Kern County, which serves as a top producer of the nation’s food crops, hosts the highest density of drilling and fracking operations in the state. The recent admission by state regulators that companies had been wrongly allowed, for years, to inject fracking waste directly into California’s freshwater aquifers, has led to the closing of many fracking waste disposal wells. In turn, the lack of disposal options has diverted fracking waste into irrigation canals with unknown impacts on food crops.
For these reasons and more, on one of the final days of the Paris negotiations, a collection of civil society groups—with a hard-won police permit for assembly—staged an anti-fracking rally outside of COP21 headquarters. Chanting “climate leaders don’t frack!” they singled out Gov. Brown for special mention and called on him to ban fracking in California.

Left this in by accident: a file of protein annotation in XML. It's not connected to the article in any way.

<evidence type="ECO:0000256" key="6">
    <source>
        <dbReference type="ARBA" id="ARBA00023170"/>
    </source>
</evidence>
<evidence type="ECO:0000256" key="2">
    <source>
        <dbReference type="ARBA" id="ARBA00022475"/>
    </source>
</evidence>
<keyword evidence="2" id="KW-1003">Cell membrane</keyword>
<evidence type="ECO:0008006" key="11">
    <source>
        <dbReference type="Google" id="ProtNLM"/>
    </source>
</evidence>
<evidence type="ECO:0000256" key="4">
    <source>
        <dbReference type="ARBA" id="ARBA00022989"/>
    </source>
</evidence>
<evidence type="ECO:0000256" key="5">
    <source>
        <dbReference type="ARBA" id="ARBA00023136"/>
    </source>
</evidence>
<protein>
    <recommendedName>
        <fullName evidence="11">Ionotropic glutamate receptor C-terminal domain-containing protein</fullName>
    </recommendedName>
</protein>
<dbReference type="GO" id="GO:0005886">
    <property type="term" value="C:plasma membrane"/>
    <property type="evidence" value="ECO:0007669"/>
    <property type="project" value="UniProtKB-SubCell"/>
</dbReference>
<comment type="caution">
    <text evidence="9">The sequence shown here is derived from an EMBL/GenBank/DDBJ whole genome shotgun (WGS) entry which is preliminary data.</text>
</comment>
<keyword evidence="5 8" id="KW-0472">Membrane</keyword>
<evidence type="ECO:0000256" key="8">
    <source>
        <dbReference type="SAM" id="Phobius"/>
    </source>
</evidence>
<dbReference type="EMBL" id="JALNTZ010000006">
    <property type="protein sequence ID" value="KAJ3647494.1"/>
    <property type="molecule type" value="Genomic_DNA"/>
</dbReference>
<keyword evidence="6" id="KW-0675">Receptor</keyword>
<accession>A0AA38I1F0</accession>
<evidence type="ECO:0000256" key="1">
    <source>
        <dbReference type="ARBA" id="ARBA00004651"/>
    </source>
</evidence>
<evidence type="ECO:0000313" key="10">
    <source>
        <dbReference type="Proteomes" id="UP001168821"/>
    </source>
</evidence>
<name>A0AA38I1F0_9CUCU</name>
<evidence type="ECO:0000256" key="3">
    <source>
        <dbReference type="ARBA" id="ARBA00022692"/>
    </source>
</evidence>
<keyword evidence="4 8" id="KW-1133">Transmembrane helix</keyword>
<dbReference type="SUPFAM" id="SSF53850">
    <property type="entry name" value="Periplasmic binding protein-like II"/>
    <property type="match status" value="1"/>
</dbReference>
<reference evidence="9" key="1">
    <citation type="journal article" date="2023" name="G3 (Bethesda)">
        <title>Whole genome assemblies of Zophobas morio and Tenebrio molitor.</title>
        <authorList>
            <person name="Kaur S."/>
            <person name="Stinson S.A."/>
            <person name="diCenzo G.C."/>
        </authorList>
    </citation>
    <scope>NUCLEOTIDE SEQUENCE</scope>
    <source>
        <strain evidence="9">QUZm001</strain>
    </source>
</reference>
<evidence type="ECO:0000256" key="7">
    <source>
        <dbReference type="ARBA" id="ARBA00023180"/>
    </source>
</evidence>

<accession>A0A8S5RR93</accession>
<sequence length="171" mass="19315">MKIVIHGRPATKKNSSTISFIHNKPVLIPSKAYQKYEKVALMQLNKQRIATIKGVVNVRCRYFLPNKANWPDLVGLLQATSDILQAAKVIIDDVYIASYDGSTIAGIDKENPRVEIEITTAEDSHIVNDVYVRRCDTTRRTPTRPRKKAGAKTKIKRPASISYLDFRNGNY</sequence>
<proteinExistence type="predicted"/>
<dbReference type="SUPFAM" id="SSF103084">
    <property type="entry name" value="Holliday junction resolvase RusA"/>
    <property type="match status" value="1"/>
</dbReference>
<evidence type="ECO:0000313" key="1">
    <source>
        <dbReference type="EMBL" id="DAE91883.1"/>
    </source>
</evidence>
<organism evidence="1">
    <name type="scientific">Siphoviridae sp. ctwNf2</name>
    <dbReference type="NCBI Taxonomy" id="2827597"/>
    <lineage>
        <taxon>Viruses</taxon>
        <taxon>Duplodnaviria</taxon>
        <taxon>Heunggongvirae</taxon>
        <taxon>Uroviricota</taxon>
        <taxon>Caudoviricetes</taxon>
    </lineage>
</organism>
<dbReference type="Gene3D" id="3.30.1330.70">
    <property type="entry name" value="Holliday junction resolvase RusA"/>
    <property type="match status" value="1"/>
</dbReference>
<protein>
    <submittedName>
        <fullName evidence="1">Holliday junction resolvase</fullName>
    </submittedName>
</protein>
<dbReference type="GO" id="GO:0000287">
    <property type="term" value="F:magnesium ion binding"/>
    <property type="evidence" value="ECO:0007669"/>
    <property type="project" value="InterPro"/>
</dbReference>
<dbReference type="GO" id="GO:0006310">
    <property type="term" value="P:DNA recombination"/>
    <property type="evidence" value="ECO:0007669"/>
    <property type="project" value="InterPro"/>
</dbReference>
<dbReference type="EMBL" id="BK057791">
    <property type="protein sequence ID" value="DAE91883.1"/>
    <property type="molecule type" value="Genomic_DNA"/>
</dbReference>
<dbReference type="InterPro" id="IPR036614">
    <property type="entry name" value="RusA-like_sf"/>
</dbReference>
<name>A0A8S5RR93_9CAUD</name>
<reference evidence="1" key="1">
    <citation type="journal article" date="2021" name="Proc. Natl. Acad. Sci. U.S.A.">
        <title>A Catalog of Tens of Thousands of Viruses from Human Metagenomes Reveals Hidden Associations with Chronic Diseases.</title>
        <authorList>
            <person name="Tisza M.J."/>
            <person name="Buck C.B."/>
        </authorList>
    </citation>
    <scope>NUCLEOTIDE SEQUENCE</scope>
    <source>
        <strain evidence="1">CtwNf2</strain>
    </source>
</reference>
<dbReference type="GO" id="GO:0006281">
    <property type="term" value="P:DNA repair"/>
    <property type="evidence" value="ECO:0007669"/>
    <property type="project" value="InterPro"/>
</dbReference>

This was not a lightly considered decision. Throughout the rally, which the permit had limited to 45 minutes and 50 participants, no fewer than 32 heavily armed military police ringed the demonstrators. In addition, because images of political leaders had been banned at this rally, pictures of Jerry Brown’s face on signs and banners had to be carefully duct-taped over. (The effect, to my mind, was to make the visual message appear more, not less, sinister).
In short, the rally was peaceful; the mood was tense. It took real bravery to bring an anti-fracking message to climate negotiations and call out Gov. Brown for his duplicity.
The following day, at an official COP21 panel discussion called “Not Just California Dreamin’: Climate Action from the Golden State” and where the speakers were government leaders and renewable energy CEOs, it was as if none of this had happened.
No one on the panel mentioned REDD or fracking.